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FORTHCOMING: Tanbûr Long-Necked Lutes along the Silk Road and beyond by Hans de Zeeuw. Paperback; 205x290mm; x+186 pages; illustrated throughout in colour and black & white. (Print RRP £40.00). 528 2019. ISBN 9781789691696. Book contents pageBuy Now

Tanbûr Long-Necked Lutes Along the Silk Road and beyond explores the origin, history, construction, and playing techniques of tanbûrs, a musical instrument widely used over vast territories and over many centuries. The diffusion of the tanbûr into the musical cultures along the Silk Road resulted in a variety of tanbûrs with two or more, occasionally doubled or tripled courses, a varying number and variously tuned frets, each having its own characteristic sound, playing technique, and repertory. Since the last century, tanbûrs spread beyond the Silk Road while new versions continue to appear due to changing musical and tonal demands made on them. Similar or identical instruments are also known by other names, such as saz or bağlama, dotâr or dutâr, setâr, dömbra, and dambura.

About the Author
HANS DE ZEEUW began to take bağlama lessons and became interested in its long and fascinating history while working at the Vrije Universiteit Amsterdam and studying at the Open University. This led him to decide to break off his studies and focus, for many years, on research into the Turkish bağlama under the supervision of Dr L.J. Plenckers of the Department of Musicology of the University of Amsterdam and Dr Okan Murat Öztürk of the Devlet Konservatuvarı of the Başkent Üniversitesi in Ankara. In 2009 he published De Turkse Langhalsluit of bağlama (Turkish Long-Necked Lute or Bağlama) with the support of the Dutch Prins Bernhard Cultuurfonds. His lecture to the Uluslararası Müzik Kongresi in Istanbul in 2006 was published in Türkiyede Müzik Kültürü in 2011. A short article about the Ottoman tanbûr, The Ottoman Tanbûr: Introducing the Long-Necked Lute of Ottoman Classical Music, followed in 2018 in Expedition, a magazine of the University of Pennsylvania Museum of Archaeology and Anthroplogy. He is planning an in-depth study about the Ottoman tanbûr for the near future.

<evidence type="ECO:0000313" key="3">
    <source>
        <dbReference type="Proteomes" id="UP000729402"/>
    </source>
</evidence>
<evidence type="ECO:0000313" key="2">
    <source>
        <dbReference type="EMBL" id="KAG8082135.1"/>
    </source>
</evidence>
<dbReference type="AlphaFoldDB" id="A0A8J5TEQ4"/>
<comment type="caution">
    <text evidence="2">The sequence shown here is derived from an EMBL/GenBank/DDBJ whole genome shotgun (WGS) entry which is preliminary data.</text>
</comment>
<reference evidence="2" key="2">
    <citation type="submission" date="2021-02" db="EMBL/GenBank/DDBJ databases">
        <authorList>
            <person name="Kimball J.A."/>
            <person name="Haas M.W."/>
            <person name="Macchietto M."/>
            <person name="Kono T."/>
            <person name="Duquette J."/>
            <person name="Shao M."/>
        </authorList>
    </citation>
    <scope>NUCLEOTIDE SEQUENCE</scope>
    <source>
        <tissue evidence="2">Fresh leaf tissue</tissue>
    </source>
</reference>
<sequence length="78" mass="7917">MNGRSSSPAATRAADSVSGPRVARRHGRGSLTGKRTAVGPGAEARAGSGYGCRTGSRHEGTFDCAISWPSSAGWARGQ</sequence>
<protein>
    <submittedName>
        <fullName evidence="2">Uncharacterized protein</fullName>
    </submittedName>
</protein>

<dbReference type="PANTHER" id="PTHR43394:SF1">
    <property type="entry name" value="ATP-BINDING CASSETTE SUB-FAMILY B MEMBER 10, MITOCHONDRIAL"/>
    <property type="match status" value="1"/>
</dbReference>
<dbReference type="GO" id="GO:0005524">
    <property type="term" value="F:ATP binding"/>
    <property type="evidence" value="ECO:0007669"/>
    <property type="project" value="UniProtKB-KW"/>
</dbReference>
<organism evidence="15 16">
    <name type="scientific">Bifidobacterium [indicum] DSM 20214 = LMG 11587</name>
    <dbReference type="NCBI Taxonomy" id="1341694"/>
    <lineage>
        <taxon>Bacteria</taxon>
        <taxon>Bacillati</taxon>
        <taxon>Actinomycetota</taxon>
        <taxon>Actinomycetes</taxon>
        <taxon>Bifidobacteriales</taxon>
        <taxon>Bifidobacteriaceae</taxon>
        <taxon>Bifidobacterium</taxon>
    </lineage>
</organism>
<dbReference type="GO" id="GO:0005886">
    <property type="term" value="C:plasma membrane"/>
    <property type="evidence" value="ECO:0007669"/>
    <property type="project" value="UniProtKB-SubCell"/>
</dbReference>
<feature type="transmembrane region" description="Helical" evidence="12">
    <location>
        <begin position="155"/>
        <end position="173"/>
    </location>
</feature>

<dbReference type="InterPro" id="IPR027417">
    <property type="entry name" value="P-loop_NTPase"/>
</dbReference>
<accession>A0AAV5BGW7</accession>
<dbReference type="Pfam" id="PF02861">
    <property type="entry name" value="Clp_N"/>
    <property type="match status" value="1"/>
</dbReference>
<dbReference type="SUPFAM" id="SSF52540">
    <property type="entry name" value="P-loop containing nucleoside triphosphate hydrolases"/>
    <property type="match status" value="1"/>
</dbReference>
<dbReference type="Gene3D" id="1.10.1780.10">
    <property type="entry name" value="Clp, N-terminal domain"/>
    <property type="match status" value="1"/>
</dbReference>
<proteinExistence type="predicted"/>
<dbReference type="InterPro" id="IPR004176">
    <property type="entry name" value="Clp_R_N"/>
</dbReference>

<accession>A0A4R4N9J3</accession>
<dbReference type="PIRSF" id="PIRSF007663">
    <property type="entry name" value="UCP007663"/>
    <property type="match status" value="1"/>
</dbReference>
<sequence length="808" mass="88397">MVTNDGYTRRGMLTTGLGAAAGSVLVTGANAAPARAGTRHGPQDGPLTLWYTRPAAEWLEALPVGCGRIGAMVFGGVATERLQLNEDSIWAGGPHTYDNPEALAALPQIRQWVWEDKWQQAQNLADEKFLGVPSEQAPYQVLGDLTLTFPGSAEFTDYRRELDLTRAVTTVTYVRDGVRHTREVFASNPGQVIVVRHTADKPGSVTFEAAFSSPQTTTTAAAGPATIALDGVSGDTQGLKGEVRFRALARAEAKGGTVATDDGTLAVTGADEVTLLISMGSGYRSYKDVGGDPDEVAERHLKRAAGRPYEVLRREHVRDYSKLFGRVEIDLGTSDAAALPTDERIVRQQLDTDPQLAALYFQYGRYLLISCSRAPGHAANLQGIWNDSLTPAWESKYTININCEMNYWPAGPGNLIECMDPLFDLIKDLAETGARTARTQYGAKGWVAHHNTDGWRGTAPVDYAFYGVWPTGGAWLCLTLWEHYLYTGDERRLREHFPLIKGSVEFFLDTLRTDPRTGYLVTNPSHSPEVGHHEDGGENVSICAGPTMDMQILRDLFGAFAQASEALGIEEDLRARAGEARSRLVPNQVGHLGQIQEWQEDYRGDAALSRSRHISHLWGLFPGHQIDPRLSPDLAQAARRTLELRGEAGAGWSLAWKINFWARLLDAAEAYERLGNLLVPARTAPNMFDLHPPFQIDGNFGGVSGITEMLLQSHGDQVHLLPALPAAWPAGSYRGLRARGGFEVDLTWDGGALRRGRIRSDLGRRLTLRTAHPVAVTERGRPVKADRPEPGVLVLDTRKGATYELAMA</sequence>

Percy Manning: The Man Who Collected Oxfordshire edited by Michael Heaney. Paperback; 175x245mm; xviii+314pp; illustrated throughout in colour and black & white. 311 2017 Archaeological Lives . Available both in printed and e-versions. Printed ISBN 9781784915285. £30.00 (No VAT). Epublication ISBN 9781784915292. £16.00 (Exc. VAT) Institutional Price £30.00 (Exc. UK VAT) Book contents pageBuy Now

Percy Manning (1870-1917) was an Oxford antiquary who amassed enormous collections about the history of Oxford and Oxfordshire, which now constitute a valuable resource in Oxford University’s libraries and museums.

Manning was interested in all periods of history and prehistory, collecting Stone Age tools, Roman coins, medieval tiles, and relics of ways of life that were disappearing in his own day, such as decorated police truncheons and local pottery. He methodically documented and explored the archaeology of the county. He collected literally thousands of prints depicting Oxford and places throughout Oxfordshire as records of changes in the built environment, and moved beyond material objects to uncover and document superstitions, folklore and customs, especially where he thought they were disappearing. He sought out May songs and morris dancers, reviving the Headington Quarry Morris Dancers in 1899. There is scarcely a community in the county which is not reflected somewhere in his collections.

This volume provides the first detailed biography of Manning, together with studies examining specific parts of his collections in greater detail. Other chapters demonstrate how the collections can be used as springboards for in-depth study and for fresh approaches to the history of Oxfordshire. Particular emphasis is placed on Manning’s ground-breaking research into the folklore of the county in conjunction with its material culture.

About the Editor:
Michael Heaney, the editor of and main contributor to the volume, is a respected researcher into folk music and folklore who has published widely on the subject. He combines this with extensive knowledge of the collections in the Bodleian Library where he spent his professional career. He is a past Editor of Folk Music Journal (and continues on its board) and acts as adviser to and a Trustee of the country’s leading research library in the field, the Vaughan Williams Memorial Library. His colleagues bring their professional expertise from the Ashmolean and Pitt Rivers Museums, the University’s Music Faculty and Research Laboratory for Archaeology and the History of Art, and beyond.
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